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New Tariffs Force Volvo to Delay U.S. Launch of Chinese-Made EX30 EV

by | June 26, 2024

Volvo has “delayed” the U.S. launch of the EX30 battery-electric vehicle due to new tariffs on Chinese-made EVs announced in May by the Biden administration. That delay appears likely to last until at least sometime in 2025 when the automaker plans to begin production of the EX30 at a second plant in Ghent, Belgium.

2024 Volvo EX30 - front 3-4 by door v2

The Volvo EX30 is currently being produced at a plant in Chengdu, China and subject to new tariffs on Chinese imports.

Volvo describes the new EX30 as a “cornerstone” of its ongoing shift from internal combustion engines to battery-electric vehicles. And the U.S. market is seen as a critical step in the transition. But while the EX30 is already on sale and doing quite well in several markets, including Europe, it now could be another year or more before it finally reaches American showrooms.

On Wednesday, the automaker said it is pushing back the U.S. launch and, while it didn’t specifically point fingers, the explanation was obvious. In May, the Biden administration announced an array of new tariffs on Chinese-made goods. EVs, in particular, will see a fourfold increase over the previously duties, rising to 100% and, according to numerous analysts, pricing vehicles like the EX30 and a handful of other Chinese-made vehicles out of the market.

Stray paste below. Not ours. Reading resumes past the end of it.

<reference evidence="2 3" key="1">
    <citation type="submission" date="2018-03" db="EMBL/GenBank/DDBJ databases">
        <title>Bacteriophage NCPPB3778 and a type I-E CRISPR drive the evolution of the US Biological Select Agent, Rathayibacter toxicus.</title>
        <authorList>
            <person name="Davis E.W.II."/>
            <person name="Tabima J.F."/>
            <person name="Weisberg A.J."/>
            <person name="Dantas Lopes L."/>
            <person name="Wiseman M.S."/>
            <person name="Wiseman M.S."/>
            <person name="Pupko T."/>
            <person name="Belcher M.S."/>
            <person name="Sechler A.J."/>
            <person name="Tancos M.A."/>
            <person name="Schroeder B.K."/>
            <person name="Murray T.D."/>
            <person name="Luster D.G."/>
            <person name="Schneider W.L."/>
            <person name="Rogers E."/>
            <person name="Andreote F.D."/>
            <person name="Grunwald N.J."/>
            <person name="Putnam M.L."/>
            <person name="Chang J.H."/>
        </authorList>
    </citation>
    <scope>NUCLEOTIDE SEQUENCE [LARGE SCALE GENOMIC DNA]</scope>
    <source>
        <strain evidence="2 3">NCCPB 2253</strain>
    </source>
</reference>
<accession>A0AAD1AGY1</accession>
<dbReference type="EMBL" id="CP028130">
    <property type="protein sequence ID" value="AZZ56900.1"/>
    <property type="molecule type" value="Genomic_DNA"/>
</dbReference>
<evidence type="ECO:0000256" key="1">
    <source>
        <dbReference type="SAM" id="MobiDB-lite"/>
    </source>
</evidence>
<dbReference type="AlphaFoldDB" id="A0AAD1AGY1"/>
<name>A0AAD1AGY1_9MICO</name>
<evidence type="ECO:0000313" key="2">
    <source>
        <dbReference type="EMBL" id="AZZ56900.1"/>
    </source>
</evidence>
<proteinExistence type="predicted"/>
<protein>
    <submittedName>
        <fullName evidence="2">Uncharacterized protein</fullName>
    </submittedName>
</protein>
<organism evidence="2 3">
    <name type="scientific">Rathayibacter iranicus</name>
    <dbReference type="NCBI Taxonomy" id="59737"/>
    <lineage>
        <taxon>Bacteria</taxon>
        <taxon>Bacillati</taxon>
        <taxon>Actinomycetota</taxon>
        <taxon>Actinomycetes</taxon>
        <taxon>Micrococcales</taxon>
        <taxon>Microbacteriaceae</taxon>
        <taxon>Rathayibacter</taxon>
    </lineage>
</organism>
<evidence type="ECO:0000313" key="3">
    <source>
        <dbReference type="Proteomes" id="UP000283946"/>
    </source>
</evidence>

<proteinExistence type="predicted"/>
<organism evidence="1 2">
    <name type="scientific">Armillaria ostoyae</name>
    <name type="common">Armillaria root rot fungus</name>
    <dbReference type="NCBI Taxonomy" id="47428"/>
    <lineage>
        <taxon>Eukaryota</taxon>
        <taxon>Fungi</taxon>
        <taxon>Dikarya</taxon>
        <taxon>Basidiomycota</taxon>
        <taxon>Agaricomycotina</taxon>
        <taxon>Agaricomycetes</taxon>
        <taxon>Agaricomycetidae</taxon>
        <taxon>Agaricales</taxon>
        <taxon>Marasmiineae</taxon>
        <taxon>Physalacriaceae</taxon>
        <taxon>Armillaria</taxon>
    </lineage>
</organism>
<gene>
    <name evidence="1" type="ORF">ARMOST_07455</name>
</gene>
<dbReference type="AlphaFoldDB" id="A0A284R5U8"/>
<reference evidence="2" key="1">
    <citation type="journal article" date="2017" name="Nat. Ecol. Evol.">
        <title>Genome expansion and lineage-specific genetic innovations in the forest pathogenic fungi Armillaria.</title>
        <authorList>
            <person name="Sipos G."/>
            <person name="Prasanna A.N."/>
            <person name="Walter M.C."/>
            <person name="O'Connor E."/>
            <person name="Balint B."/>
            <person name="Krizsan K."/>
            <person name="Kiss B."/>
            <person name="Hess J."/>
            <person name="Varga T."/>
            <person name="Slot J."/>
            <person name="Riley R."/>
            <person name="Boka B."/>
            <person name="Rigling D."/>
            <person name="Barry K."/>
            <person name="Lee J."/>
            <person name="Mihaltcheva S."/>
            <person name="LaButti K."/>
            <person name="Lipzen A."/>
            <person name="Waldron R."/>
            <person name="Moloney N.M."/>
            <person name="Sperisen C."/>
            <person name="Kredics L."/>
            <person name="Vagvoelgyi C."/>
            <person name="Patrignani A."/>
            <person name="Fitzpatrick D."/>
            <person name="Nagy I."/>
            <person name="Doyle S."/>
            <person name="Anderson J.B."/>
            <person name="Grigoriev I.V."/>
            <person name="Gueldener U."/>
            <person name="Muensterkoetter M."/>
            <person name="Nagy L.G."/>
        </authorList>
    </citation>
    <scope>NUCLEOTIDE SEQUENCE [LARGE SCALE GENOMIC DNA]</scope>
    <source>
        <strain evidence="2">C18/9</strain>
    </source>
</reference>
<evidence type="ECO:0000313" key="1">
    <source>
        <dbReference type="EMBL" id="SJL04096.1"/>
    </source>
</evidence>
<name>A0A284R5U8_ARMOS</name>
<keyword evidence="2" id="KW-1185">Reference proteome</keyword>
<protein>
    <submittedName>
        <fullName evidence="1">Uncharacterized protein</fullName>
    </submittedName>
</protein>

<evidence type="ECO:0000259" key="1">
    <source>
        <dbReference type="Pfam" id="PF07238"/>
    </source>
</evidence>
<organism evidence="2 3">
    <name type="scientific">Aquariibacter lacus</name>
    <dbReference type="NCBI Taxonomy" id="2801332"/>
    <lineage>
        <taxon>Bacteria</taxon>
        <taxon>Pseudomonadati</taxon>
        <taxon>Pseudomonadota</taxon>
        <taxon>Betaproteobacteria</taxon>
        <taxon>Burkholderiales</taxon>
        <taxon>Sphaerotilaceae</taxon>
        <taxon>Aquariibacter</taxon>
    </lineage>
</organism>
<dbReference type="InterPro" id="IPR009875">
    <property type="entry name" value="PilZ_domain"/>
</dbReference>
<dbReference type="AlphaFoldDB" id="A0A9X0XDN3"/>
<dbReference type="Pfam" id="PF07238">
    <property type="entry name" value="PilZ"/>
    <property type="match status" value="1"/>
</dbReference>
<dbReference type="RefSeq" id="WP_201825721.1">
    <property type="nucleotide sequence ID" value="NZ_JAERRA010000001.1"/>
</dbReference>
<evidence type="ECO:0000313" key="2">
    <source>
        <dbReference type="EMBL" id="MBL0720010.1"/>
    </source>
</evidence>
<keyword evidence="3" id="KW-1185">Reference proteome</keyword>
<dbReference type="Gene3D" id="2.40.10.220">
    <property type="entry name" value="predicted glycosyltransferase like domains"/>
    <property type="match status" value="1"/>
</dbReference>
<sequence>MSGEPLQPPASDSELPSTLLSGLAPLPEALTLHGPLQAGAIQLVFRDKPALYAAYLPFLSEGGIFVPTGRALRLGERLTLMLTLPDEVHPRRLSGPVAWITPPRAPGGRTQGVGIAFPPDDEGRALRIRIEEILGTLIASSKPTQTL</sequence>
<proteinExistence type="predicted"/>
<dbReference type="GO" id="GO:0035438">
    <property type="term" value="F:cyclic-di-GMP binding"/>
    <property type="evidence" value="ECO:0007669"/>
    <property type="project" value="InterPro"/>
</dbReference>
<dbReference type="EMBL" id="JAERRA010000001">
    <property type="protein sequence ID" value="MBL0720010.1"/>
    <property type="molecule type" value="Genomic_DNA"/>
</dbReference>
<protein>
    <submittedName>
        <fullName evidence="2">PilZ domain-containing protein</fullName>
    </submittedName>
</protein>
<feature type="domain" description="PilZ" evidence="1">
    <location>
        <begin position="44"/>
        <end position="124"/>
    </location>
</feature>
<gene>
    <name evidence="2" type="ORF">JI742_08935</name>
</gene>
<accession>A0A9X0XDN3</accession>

An indefinite “delay”

In an e-mail, spokesperson Russell Datz told Headlight.News that “Today Volvo Car USA is informing retailers and EX30 preorder customers that due to changes in the global automotive landscape, the US introduction of the EX30 will be delayed while we ramp up production at our plant in Ghent, Belgium, with a 2025 target delivery date to be announced.”

2024 Volvo EX30 - Iron Mark on Nose

Volvo plans to go 100% EV by the end of the decade.

The statement stressed that Volvo “remain(s) committed to bringing the EX30 to the U.S.,” and that it is “working hard to get it into customer hands.”

The reality is that the vehicle would simply be priced beyond wthat could be considered competitive if the Swedish-based automaker were to stick with the original plan, importing it from China. Exactly how much the subcompact EV would cost after the new tariffs go into effect is uncertain. Previously, at just $34,950 for the base, single-motor Core package. At the upper end, a twin-motor EX30 Ultra goes for $46,600. (Add $1,195 to both figures for delivery fees.